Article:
Thats 100% not true...there are many people who love what they are doing. Why else would you go to Uni anyway? To get a job later that you are not 100% interested in either? No thanks.
Taking a Gap year is far from wasting time and money. The experience you get is priceless and right now it seems to me that Uni would be more of a waste of time. Besides, if I defer, my Alevels wont matter... also there are people that start Uni way later and their Alevels are still valid.
Regarding affording... ever heard of working?


Wow okay I was just giving advice like you asked but if you just want to hear people justify another year of travelling then just say that. It’s true that unis do look for relevant work experience or access courses the more time you spend away from education, and the longer people are away the more likely they are to not return. If you’re not sold on any course now who is to say you will ever be? And no one loves every module of their degree so they’re not 100% interested in the course. They’re interested enough to put up with the boring modules. For example I do genetics, so two modules of neuroscience and animal conditioning is not interesting to me, yet I still do my degree with not being 100% happy with it. My friend does geography, hates human geography which is half of the degree but it was the closest degree they could find to being interesting.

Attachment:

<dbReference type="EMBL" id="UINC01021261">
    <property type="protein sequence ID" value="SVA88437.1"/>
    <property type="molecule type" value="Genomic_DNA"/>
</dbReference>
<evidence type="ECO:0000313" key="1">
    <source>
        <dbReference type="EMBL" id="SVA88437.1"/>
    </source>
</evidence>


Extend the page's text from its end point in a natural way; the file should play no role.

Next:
Original post by miri23
I don't want to justify myself, but hope this clears things up...
Thats 100% not true...there are many people who love what they are doing. Why else would you go to Uni anyway? To get a job later that you are not 100% interested in either? No thanks.
Taking a Gap year is far from wasting time and money. The experience you get is priceless and right now it seems to me that Uni would be more of a waste of time. Besides, if I defer, my Alevels wont matter... also there are people that start Uni way later and their Alevels are still valid.
Regarding affording... ever heard of working?


@KirstinTM was a little undiplomatic but essentially right. With the exception of those that take repeated gap years to try and gain a place in med school or an equivalent, the vast majority of repeated gap year students let anxiety take hold and never go. Uni isn’t compulsory and there are plenty of other routes into satisfying careers, apprenticeships being one of them. So if you don’t want to go then don’t, you’ll avoid spending a lot of money or getting yourself into debt for nothing. But @KirstinTM was right, even courses that have been a lifetime vocation are rarely 100% satisfying. There will always be modules that interest you less or that don’t live up to expectations,but that is life in general.